message 6: by Heather (new)

Heather See comment #4

A Turnaround in Ansel Adams Photo Dispute

Published: August 30, 2010

A leading member of the expert team that declared that a box of negatives bought at a California garage sale were the lost work of Ansel Adams has changed his mind.

Robert C. Moeller III, a former curator at the Museum of Fine Arts, Boston, and one of the experts hired by Rick Norsigian, a California man, to evaluate his find, said that after further review he had decided that at least some of the images Mr. Norsigian purchased were taken by an unheralded photographer, Earl Brooks.

“I made a mistake,” said Mr. Moeller, a former curator of European decorative arts and sculpture at the Boston museum, who was part of the team that in July announced the discovery of what it called Adams’s “lost negatives.”

Mr. Moeller said that his reversal last week came after examining four pictures owned by Marian Walton, of Oakland, Calif., a niece of Mr. Brooks’s. Ms. Walton has said that her uncle took at least one of the photos that Mr. Norsigian and his team have represented as the work of Adams. When Mr. Moeller reviewed additional high-resolution images of Mr. Brooks’s images, all landscape shots of Yosemite National Park thought to be taken in the 1920s, he agreed.

“It didn’t take me long to say they were same camera, same time, same man,” Mr. Moeller said in an interview. “My report, which said there was a high probability that Ansel Adams took the photos, has got to change.”

No other members of the panel of experts have come forward to second-guess the panel’s findings. When told of Mr. Moeller’s revised opinion, a lawyer for Mr. Norsigian, Arnold Peter, said that he agreed that the two sets of images looked similar, but “without possession of the negative of the negative, there is no evidence that Earl Brooks created the negative from which the prints were made.”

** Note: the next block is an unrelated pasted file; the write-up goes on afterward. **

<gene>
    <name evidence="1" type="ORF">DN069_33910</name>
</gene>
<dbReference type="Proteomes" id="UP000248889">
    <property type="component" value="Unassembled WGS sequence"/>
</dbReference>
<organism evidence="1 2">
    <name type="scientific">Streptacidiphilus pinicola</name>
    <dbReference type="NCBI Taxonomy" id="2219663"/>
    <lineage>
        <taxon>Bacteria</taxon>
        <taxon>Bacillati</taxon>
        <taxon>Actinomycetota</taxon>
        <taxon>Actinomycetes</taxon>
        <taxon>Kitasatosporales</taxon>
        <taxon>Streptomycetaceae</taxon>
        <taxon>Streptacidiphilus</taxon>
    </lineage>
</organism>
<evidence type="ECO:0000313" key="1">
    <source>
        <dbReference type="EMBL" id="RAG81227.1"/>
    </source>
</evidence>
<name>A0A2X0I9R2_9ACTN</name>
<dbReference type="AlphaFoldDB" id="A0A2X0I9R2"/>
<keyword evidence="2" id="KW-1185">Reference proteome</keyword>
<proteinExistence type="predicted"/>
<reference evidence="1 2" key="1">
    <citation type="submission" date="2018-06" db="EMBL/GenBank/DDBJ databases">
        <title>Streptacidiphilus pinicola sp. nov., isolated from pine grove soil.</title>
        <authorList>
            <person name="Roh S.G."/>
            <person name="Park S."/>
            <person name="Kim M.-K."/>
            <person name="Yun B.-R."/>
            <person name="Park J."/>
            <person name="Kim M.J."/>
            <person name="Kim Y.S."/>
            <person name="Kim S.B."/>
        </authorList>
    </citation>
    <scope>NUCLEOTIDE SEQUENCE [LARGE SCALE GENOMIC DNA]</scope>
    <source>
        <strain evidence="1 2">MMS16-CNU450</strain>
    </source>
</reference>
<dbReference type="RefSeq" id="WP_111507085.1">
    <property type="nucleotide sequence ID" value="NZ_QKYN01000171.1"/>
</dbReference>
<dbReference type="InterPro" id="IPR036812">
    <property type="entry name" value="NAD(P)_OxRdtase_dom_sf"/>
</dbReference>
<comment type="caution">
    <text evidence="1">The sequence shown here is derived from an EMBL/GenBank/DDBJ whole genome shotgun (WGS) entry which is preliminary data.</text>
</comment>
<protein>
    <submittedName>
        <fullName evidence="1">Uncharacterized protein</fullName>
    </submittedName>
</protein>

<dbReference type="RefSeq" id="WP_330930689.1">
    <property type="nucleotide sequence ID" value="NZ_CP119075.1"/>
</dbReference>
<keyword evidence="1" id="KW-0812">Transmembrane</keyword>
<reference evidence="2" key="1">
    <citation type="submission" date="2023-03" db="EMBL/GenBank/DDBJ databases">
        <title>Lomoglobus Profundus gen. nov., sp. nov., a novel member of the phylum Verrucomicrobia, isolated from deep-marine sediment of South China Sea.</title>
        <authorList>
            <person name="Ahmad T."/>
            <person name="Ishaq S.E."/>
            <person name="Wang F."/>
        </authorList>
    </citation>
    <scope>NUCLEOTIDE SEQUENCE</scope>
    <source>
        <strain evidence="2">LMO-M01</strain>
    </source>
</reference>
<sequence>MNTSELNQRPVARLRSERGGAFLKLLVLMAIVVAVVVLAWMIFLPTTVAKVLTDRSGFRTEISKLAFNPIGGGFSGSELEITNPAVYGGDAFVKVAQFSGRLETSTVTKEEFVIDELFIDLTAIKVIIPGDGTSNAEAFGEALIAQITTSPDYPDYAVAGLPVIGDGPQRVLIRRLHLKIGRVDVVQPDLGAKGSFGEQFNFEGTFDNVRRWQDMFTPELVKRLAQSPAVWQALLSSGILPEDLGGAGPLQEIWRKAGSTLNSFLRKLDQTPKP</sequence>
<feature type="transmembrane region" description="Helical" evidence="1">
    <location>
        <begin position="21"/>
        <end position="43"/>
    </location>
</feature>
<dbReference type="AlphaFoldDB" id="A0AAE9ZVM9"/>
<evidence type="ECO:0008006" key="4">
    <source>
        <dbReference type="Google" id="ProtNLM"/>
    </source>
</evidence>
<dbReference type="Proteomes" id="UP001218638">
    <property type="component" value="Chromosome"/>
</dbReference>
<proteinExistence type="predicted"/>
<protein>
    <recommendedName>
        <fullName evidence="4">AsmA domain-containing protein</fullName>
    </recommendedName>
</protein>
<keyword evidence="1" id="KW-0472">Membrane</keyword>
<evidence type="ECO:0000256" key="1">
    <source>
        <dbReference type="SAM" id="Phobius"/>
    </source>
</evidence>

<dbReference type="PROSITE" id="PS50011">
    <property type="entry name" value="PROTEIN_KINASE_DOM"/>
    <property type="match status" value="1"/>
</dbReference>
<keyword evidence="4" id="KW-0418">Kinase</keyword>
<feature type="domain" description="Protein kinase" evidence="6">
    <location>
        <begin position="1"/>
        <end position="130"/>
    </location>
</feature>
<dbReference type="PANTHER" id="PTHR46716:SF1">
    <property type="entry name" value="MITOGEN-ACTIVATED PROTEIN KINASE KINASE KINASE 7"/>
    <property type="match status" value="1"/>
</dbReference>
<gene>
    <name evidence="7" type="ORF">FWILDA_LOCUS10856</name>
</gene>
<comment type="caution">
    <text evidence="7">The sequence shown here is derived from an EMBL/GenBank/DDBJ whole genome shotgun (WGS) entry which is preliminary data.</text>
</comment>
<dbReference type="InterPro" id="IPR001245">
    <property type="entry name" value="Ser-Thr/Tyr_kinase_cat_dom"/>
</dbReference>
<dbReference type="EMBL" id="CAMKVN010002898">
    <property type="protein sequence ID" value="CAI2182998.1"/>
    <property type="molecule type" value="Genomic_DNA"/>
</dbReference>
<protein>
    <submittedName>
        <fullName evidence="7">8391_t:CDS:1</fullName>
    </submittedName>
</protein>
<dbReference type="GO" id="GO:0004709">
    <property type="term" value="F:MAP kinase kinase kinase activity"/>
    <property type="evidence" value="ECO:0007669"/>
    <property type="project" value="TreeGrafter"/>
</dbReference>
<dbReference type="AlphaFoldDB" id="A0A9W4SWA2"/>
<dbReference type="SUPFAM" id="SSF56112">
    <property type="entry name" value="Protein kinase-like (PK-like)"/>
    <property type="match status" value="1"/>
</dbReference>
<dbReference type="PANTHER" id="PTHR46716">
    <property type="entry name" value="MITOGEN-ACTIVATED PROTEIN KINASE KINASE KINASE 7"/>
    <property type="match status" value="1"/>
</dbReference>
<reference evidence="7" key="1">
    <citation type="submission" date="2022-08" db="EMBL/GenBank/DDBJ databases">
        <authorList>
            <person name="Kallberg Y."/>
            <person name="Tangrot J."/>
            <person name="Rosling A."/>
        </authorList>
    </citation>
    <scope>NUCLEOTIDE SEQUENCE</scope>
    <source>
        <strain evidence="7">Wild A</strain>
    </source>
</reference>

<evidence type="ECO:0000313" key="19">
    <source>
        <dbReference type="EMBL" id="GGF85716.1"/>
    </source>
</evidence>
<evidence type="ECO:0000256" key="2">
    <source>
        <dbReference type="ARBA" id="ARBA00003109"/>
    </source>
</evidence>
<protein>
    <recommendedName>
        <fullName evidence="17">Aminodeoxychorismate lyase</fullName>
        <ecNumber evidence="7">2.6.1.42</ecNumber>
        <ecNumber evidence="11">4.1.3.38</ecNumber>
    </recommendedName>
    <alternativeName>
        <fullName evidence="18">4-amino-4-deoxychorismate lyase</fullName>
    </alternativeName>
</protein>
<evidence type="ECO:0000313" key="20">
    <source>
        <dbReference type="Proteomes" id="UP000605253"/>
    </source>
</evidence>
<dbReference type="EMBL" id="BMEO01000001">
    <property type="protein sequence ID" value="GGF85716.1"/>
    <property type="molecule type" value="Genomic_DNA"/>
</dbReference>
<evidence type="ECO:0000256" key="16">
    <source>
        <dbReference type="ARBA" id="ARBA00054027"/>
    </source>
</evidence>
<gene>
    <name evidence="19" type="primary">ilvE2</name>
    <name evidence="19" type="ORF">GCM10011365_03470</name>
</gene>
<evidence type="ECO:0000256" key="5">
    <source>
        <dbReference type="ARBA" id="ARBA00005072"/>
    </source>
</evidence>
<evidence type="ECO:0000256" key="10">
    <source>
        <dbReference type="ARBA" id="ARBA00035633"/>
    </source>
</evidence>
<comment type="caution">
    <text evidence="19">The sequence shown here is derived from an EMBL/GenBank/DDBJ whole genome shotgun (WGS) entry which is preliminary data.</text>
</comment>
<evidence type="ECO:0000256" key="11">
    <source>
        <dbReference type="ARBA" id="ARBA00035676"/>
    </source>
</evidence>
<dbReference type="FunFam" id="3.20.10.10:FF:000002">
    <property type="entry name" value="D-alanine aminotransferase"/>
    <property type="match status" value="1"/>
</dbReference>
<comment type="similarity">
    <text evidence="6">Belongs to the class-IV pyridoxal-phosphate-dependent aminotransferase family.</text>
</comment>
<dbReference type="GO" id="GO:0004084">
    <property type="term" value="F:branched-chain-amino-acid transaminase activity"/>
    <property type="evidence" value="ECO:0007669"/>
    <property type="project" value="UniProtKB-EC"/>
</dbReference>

“It is very likely,” Mr. Peter said, “that Ansel Adams made the negative and created the Brooks prints.” Among the evidence assembled by the Norsigian team to buttress Adams as the creator was a finding by two independent handwriting experts that the writing on the sleeve of the negatives came from Virginia Adams, Adams’s wife. A meteorologist also said the weather pattern on the negatives indicated that they were produced on the same day as other photographs definitely attributed to Adams.

Mr. Moeller said that, as part of Mr. Norsigian’s expert team, he had been paid $1,000 a month plus expenses for six months last year to pore over the 61 glass-plate negatives that Mr. Norsigian bought for $45 at a garage sale in Fresno, Calif., 10 years ago. (The art dealer now marketing prints from the Norsigian negatives put the value of the find at $200 million.) Mr. Moeller said that his work included traveling twice to the Center for Creative Photography, in Tucson, Ariz., the site of Adams’s archives; doing fieldwork in Yosemite; and consulting photographers.